Myth and legend combine with Zoroastrian history. Accounts were oral and later gathered in the epic the Shah Nameh (Book of Kings) by Firdausi, the great 10th century poet of Iran. The Peshdadian and Kayanian Dynasties and their legends are recorded in this great epic. The historical period begins with the Median empire of north western Iran and the faith rose to greatness with the Achaemenian Empire, the largest empire of the ancient world. The Old Testament hails Cyrus the Great as a Messiah who freed the Jews from captivity in Babylon and had their temples rebuilt. The Edict of Cyrus found on the cuneiform Cyrus Cylinder is today acknowledged as the world’s first Bill of Human Rights and a copy of it is housed in the UN building in New York. The originality of the message is that Cyrus is proud not of his conquest but of his compassion and protection towards preserving the rights of those he had conquered.
I am Cyrus, King of the world. I entered Babylon amidst jubilation — I freed its citizens from the yoke of servitude, their cities I restored— I set them free to worship their gods whose abodes I raised from ruins.”
Darius’ inscription at Persepolis states, “I am of such a sort that I am a friend to the Right. It is not my desire that the weak man should have wrong done to him by the mighty, nor is it my desire the mighty man should have wrong done to him by the weak. What is right that is my desire.”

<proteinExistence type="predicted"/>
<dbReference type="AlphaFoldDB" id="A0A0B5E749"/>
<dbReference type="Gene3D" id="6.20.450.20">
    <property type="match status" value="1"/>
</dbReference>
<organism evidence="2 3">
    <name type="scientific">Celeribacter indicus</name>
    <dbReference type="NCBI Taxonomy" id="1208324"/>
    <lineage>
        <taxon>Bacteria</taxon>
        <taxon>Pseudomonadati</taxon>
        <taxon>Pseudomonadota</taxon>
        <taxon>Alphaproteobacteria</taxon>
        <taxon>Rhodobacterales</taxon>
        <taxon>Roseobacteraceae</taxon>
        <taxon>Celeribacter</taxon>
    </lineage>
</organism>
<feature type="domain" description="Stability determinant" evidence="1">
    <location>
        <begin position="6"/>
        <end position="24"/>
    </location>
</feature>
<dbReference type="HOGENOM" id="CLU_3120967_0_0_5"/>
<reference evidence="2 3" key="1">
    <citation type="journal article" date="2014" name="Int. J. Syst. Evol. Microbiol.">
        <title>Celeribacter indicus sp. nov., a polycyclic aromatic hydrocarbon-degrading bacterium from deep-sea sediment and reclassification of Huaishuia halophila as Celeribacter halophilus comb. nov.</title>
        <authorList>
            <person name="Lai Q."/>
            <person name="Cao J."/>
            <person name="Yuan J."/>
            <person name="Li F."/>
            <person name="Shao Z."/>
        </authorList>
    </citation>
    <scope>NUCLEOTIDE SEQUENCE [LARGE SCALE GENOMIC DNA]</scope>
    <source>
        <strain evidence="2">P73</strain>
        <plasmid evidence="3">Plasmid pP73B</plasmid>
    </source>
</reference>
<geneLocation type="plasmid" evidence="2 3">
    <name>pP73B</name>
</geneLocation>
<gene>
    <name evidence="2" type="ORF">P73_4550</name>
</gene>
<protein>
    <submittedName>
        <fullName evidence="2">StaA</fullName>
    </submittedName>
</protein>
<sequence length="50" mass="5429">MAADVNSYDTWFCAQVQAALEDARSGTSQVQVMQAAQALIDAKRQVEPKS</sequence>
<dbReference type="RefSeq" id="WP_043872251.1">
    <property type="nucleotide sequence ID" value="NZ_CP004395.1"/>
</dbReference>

Darius the Great built a canal to join the Red Sea to the river Nile 2000 years before the Suez Canal and introduced the world’s first courier postal system. Herodotus stated, “Nothing Mortal travels so fast as these Persian messengers — neither snow nor rain nor heat nor gloom of night, stays these couriers from the swift completion of their appointed rounds.” These words have been immortalized by the U.S. postal system, which has adopted them as its motto and are seen inscribed on the façade of the General Post Office, in New York.
The Achaemenian’s were defeated in 330 BC by Alexander and Persepolis was burnt. The Parthian Empire replaced Greek rule but it was during the Sassanian Empire that the entire Avestan scriptures were written down and Zoroastrian became the official State religion. Paradoxically, to make a religion a State religion is a way to destroy it. It became stifled by the priesthood, dogmatic and soon weakened in every way. The final overthrow of the Zoroastrians in Iran by the Arabs brought an end to Zoroastrian rule.
After a century of fleeing into the mountains and deserts a small group of Zoroastrians set sail for India from Pars or Fars. They came to be known on their arrival as the people from Pars or the Parsis. So Zoroastrianism is a term to describe followers of a religion while Parsis are an ethnic community of India.